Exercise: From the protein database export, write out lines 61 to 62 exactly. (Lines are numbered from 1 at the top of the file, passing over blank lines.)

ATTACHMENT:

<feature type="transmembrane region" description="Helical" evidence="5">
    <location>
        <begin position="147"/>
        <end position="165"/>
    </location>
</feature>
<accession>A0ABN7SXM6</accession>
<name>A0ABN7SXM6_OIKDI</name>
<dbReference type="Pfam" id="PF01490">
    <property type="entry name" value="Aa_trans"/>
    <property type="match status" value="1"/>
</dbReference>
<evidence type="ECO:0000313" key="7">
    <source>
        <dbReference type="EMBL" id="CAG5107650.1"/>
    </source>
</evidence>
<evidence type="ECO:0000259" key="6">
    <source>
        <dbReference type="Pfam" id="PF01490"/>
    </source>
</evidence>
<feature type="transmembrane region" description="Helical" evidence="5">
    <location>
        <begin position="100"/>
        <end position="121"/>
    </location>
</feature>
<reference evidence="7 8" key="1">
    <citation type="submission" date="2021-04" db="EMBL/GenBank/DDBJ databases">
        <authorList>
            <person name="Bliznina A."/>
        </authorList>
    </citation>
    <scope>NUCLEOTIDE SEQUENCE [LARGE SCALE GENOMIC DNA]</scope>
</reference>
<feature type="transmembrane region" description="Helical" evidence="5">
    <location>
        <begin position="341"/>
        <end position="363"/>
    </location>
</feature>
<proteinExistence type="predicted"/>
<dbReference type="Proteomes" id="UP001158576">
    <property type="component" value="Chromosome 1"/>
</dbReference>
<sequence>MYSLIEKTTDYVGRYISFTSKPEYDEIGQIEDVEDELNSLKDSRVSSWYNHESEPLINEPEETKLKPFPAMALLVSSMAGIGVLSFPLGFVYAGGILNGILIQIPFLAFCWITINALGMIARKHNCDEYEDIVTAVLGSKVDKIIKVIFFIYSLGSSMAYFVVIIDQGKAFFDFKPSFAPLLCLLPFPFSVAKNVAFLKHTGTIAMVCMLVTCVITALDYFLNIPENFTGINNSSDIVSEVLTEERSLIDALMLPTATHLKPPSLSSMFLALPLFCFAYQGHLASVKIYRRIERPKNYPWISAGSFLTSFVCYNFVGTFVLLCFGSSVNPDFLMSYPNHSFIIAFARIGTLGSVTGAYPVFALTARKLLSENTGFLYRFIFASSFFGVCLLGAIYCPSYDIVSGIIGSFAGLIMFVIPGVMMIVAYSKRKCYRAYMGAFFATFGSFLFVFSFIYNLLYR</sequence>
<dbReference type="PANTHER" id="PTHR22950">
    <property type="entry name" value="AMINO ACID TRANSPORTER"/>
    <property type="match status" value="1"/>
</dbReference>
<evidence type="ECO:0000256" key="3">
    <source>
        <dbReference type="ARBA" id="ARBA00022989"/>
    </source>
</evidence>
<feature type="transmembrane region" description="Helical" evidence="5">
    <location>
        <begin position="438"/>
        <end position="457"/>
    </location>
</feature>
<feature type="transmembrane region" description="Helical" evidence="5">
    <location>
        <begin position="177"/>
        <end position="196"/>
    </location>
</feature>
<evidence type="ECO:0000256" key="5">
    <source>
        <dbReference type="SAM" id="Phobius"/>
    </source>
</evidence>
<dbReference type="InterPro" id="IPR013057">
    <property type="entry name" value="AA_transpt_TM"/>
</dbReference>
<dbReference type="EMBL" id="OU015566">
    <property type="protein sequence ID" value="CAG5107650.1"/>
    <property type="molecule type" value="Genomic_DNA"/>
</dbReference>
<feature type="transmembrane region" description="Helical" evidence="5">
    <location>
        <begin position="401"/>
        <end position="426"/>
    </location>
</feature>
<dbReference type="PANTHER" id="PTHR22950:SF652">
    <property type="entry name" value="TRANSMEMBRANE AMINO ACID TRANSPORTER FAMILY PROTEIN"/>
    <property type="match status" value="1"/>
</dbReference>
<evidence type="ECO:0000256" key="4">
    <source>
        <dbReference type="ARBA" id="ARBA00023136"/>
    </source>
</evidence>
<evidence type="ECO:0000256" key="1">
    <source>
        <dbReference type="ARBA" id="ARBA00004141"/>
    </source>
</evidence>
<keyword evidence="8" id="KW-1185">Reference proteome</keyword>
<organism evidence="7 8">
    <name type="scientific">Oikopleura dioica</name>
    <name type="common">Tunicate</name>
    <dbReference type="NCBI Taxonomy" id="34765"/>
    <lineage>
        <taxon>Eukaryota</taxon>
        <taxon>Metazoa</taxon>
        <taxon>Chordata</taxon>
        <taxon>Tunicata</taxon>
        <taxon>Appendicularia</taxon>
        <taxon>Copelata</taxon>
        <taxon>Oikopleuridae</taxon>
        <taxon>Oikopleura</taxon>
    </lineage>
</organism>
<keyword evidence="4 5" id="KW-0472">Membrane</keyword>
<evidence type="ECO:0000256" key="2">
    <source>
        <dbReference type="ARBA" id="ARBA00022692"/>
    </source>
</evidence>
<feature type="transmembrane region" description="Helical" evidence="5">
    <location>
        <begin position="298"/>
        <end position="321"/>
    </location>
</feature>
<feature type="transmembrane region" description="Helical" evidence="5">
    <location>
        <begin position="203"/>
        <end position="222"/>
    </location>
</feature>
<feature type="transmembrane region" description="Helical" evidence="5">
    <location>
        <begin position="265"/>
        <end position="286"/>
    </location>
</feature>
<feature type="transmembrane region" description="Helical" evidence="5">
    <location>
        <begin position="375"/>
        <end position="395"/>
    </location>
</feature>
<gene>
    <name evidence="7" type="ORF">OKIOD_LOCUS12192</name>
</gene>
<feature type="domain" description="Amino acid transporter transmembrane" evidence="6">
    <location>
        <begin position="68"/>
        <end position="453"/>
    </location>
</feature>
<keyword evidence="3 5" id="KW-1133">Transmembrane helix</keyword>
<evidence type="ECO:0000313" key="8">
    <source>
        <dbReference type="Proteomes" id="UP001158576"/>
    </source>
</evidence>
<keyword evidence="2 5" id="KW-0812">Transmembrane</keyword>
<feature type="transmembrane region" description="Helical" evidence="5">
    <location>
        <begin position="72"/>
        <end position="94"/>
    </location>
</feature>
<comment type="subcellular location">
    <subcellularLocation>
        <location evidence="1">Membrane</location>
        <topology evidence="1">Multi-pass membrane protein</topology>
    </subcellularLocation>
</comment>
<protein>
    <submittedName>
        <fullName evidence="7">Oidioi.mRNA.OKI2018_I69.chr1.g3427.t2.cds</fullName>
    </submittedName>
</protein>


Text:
    </location>
</feature>